The National Enquirer once again became the target of celebrity ire over the weekend, when Brooke Shields bashed the tabloid for allegedly sending freelance reporters to check her dementia-addled mother out of her assisted living facility.
Teri Shields, 75, was later found unharmed at a restaurant adjacent to her Old Tappan, N.J., nursing home talking to a reporter, according to police. As of Friday, no arrests had been made but police were still investigating the case.
Brooke Shields' lawyer, Gerald Lefcourt, told ABCNews.com that he may seek legal action.
"We're considering it," he said. "There are potentially many claims, criminal and civil."
The actress herself had harsher words for the publication.
"My mother Teri Shields has been diagnosed with dementia. For her safety, she has temporarily been in a senior living facility, a very difficult decision for me," Shields told People magazine Friday. "Late Thursday afternoon, I was alerted by Old Tappan Police that my mother had been signed out of the facility by two reporters of the National Enquirer … who falsely claimed they were friends of hers."
"They then drove my 75-year-old mother around looking for a tabloid story," the actress, recently in the news because she witnessed Kiefer Sutherland allegedly head-butt a fashion designer outside a New York City nightclub, added. "As anyone knows who has a parent who suffers from dementia or Alzheimer's, it is one of the most difficult experiences you can go through as a son or daughter. The idea that the National Enquirer took advantage of her state is reprehensible and disgusting."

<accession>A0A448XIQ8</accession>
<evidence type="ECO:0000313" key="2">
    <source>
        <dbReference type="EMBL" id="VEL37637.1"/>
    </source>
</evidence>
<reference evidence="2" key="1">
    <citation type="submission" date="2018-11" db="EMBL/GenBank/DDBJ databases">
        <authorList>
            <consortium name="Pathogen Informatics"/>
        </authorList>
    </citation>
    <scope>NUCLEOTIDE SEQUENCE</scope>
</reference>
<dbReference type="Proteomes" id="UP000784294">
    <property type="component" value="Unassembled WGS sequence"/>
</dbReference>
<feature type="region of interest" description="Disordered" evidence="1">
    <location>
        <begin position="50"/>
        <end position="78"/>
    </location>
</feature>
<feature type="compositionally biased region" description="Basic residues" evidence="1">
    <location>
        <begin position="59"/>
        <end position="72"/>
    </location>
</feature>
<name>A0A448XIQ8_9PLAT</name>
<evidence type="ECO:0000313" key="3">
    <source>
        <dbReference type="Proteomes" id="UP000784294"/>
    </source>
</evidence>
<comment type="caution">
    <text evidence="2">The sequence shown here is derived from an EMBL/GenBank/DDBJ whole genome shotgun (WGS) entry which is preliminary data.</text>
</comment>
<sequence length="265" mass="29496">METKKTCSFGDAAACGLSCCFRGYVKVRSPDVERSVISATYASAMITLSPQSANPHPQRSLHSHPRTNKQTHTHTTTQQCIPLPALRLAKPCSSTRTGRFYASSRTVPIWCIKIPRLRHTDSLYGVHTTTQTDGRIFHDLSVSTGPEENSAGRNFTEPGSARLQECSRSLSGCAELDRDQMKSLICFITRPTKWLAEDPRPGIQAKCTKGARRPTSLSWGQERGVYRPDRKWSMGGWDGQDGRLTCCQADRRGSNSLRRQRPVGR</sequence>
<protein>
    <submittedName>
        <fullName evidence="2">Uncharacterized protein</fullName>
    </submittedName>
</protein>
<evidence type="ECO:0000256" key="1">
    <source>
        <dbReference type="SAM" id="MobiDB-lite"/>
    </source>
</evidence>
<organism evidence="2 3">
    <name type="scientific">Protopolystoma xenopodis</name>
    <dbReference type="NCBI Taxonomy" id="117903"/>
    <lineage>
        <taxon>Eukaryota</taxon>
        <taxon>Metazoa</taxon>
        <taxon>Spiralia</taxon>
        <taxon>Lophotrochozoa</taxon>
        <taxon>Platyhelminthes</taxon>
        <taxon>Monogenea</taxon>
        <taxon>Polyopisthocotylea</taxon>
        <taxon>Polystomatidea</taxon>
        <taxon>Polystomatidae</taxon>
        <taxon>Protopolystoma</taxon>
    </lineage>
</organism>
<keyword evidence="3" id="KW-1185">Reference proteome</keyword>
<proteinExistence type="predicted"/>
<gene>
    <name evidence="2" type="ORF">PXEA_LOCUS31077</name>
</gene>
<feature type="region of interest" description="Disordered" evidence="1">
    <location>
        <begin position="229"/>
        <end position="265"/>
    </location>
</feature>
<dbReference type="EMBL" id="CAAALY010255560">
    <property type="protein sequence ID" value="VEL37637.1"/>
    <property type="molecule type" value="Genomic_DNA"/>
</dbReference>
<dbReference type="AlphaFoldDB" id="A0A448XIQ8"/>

The National Enquirer defended itself via an article posted on its Web site.
"A freelance reporter who has known Teri Shields for more than 10 years visited her Thursday at the assisted living facility where Brooke says she moved her. Teri asked the reporter to take her out to lunch and to run some errands. The freelance reporter then got permission from the facility to do so," the Enquirer said. "At no point did the facility, which had given its permission for the outing, contend that there had been any wrongdoing in a situation where two people who had known each for more than a decade."
Phone calls to Old Tappan police and The National Enquirer for further comment were not immediately returned.
Shields' hit isn't the only one The National Enquirer has taken recently. Friday night, Farrah Fawcett called the magazine as "invasive and malignant as cancer" during the premiere of "Farrah's Story," her self-shot documentary about her cancer battle. The documentary also featured video of Fawcett ripping up a National Enquirer story headlined "Ailing Farrah 'Wants to Die.'"
Of all the tabloid magazines and broadsheets on newsstands, The National Enquirer probably incites more anger among its celebrity subjects than any other. Often, their outrage turns to litigation.
Kirstie Alley threatened to sue The National Enquirer in 2008, when the magazine alleged that diet company Jenny Craig canned her as its spokesperson because she had gained weight. (The headline "Fired for Being for Being Too Fat!" left little to interpretation.) Alley told USA Today the magazine's report was "hurtful and harmful to me. I'm going to litigate. It's chronic and has been chronic for the last three years. This one is extremely damaging." In the end, however, Alley decided not to file a lawsuit.